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History Of Glacier National Park

The Blackfeet Indians, lived in what was called "The Backbone Of The
World",
long before any white man started exploring the Rocky Mountains.
These Native Americans, were very protective of their beloved and sacred
lands. The buffalo hunting grounds fed their people, and other more
southern tribes were driven out if possible. The passes through these
mountains were used for their hunting expeditions, and to chase away
unwelcome neighbors.

Chief Mountain in Glacier Park

Native American beliefs are strong in their love of all forms of
creation. They are taught that all animals and birds have a voice to
speak with, if we would only listen. The earth, sky, and weather give
them lessons to live by. The mountains have a special meaning to Native
Americans, in that, they feel they draw wisdom and knowledge from them.
Chief Mountain in the northeast corner of Glacier is a very special area
with history.
This beautiful mountain stands alone in a prairie away from the other
mountains. It has been described as a Warrior Chief, leading his tribe
toward the rising sun. Still to this day, this mountain is visited by
the Plains Indians for vision quests and Prayer ceremonies.

The first white man to see this beautiful place, may have been Hugh
Monroe, a fur trapper. The Indians named him Rising Wolf. He came in
about 1815 and was soon married to an Indian girl from the Piegan Tribe.
Father De Smet came in 1846 and named two mountain lakes St. Mary's.

St Marys Lake in Glacier Park

For many years, the search was on to find a passage through the
Continental Divide. The idea was to run a railroad over the Rockies.
Native Americans knew about Marias Pass but were not willing to share this
information. Marias is the lowest pass between Canada and Mexico, and would
be the ideal route. History now tell us that it was finally discovered in 1889.
The Great Northern
Railroad was completed in 1892. This rail way around the Park was to be
used by many tourists.

In 1895 a trail was built from Belton to Lake Mc Donald. A steamboat
was brought to the lake and the beautiful Lodge was built. In 1895 it was
thought that there were valuable minerals in the area we now know as
Glacier National Park. The federal Government bought the land from the
Blackfeet Indians, and later discovered there were no minerals to be found,
so the land was made a National Park by congress.

Today, Glacier National Park is known around the world as an outstanding
vacation site, with activities for all ages. There is hiking and
bicycling, skiing, boating, camping, and horseback riding for those who can be
more active. For those who are not as able, the views are stunning from
the "big red busses" and from the many excellent Lodges and Chalets.

Renolds Mountain in Glacier Park

Glacier National Park is known as a "World Heritage Site" with natural
majestic beauty. It's beautiful lakes are calming, and show the picture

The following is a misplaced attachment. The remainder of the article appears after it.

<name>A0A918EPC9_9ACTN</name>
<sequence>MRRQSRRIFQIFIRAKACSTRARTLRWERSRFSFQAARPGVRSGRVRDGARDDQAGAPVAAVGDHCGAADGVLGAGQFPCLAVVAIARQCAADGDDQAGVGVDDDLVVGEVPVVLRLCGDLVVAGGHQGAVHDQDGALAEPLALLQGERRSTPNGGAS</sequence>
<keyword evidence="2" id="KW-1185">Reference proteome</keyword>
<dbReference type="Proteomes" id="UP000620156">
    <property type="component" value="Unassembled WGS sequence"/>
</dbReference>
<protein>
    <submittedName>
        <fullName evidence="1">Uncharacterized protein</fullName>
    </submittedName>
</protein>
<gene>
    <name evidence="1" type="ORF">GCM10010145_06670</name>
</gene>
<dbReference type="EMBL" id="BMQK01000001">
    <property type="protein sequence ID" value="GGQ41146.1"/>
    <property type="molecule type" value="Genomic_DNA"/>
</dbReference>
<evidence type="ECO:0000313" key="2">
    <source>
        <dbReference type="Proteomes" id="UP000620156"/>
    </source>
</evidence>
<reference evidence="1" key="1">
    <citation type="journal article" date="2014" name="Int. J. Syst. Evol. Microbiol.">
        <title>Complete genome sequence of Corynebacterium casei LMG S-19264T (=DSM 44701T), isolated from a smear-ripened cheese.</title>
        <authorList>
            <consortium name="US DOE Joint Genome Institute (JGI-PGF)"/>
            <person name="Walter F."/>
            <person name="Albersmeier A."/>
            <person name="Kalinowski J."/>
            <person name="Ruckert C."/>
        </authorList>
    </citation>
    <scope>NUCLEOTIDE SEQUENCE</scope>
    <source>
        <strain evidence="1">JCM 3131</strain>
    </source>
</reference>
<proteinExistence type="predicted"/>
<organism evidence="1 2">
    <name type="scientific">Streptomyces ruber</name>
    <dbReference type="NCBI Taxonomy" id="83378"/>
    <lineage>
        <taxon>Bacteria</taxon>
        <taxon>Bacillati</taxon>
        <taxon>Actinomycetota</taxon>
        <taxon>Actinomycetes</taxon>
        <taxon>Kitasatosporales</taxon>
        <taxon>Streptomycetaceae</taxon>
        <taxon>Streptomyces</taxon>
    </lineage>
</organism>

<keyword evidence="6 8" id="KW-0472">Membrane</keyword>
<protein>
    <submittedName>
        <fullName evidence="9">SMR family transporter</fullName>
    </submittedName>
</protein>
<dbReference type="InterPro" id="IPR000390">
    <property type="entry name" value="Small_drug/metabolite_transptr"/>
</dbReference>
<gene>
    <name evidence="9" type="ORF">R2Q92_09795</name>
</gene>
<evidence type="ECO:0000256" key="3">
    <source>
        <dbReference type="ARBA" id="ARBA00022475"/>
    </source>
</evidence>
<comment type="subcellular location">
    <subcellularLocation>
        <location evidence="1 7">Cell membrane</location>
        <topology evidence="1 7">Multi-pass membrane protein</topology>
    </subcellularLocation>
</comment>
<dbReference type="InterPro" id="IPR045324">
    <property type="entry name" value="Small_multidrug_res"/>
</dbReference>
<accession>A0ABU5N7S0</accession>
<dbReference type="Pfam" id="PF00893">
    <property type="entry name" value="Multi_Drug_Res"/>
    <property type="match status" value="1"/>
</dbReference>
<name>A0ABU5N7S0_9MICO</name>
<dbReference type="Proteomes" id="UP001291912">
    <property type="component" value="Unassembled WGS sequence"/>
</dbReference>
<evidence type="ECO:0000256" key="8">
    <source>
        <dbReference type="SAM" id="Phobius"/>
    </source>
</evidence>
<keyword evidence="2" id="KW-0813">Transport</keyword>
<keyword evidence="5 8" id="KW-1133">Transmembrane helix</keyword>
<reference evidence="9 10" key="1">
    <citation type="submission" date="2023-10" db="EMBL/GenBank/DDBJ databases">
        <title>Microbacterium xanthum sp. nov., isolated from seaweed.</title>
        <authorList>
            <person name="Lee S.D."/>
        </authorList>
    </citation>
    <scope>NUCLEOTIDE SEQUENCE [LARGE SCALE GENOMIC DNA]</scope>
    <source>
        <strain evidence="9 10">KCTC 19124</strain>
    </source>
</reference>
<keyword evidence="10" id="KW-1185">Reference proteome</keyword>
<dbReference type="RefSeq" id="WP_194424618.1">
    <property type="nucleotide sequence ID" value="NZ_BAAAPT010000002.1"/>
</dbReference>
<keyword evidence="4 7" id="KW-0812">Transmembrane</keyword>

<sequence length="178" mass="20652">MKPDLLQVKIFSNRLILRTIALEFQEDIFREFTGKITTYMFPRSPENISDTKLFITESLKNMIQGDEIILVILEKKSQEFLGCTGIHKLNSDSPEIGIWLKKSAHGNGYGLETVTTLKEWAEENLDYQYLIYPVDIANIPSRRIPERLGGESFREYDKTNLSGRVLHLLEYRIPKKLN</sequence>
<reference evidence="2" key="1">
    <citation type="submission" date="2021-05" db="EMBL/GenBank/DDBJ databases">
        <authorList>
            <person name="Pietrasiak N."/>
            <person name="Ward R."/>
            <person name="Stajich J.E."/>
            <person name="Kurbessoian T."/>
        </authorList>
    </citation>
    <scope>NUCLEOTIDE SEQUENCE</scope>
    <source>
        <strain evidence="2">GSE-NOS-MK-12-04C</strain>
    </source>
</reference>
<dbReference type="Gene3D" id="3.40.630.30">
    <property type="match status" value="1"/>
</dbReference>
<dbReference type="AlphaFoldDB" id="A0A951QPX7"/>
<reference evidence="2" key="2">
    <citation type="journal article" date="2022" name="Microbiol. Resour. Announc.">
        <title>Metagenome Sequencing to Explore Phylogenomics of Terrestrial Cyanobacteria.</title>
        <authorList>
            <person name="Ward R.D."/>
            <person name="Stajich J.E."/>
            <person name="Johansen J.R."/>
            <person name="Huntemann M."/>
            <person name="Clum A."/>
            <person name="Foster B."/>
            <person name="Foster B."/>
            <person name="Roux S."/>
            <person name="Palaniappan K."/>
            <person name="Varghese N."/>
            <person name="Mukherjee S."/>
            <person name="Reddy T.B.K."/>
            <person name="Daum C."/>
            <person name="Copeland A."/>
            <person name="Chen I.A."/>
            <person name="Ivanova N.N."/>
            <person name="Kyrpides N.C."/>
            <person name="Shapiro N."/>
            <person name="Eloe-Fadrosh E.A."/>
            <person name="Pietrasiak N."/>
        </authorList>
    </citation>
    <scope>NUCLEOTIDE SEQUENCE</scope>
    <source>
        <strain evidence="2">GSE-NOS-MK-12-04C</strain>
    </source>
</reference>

of snow capped mountains high above. You can walk along the Sun Point
Nature Trail a mile each way, by following the shore line in St. Mary's
valley. St. Mary's Lake is a vision to behold. Be sure to buy a brochure
for 50 cents at the trailhead on the lakes north side. This is about
halfway between Logan Pass and St. Mary's Visitor Center. This Visitor
Center is an interesting informative place to be. It's windows show
beautiful views and the walls have maps to show you the peaks and valleys.
Park Rangers will answer any questions you may have and they show a slide
show every evening at 8: P.M. Blackfoot Indians host a time of dancing and
drumming, once a week. Don't miss it! There is only one larger lake than
St. Mary's in Glacier National Park, which is Lake McDonald.

St. Mary's Lake is located on the East side of the park. The famous
"Going To The Sun Road " runs parallel to it's north shore. The lake is
seven miles long and hundreds of feet deep. Being so high up and so deep,
means it can freeze up to several feet thick of ice in the winter. The
altitude is 4,484 feet and these lake waters are extremely cold. St. Mary's
Lake sits 1,500 feet higher than Lake Mc Donald (The largest lake in
the park)
which is on the west side of the Continental Divide.



History Of Glacier National Park written by, Verna Parks.


 

 

 

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Glacier National Park is located in the northwest corner of Montana, just north of Columbia Falls. The park encompasses more than one million acres and is home to grizzly bear, moose, elk, along with 63 varieties of wild mammals. While most of the roads in Glacier National Park are closed off during the winter, this provides miles and miles of tracks for snowshoeing and cross country skiing. Visitors are seldom around in the dead of winter, so the muffled hush of the snow covered woods is especially enticing and serene.

A ski or snowshoe trip along the Going-to-the-Sun Road, which is one of the most scenic roads in North America, is a great option, according to park rangers. The road is closed to cars from September or October until snowmelt, usually in June. Several short hiking trails branch off from the road, which would be excellent for snowshoeing or skiing in the winter season.

 Once you have your gear, head up to Glacier National Park for an exciting adventure. Guided snowshoe trips are available, led by a park naturalist, and are highly recommended. If you are looking for an informative tour, snowshoeing is an easy way to explore the winter wonderland of this unique park. Snowshoeing will provide even the novice an effortless activity so your senses are more in tune with your environment and your guide's knowledge on the history, wildlife, geology, and biology of this precious ecosystem.

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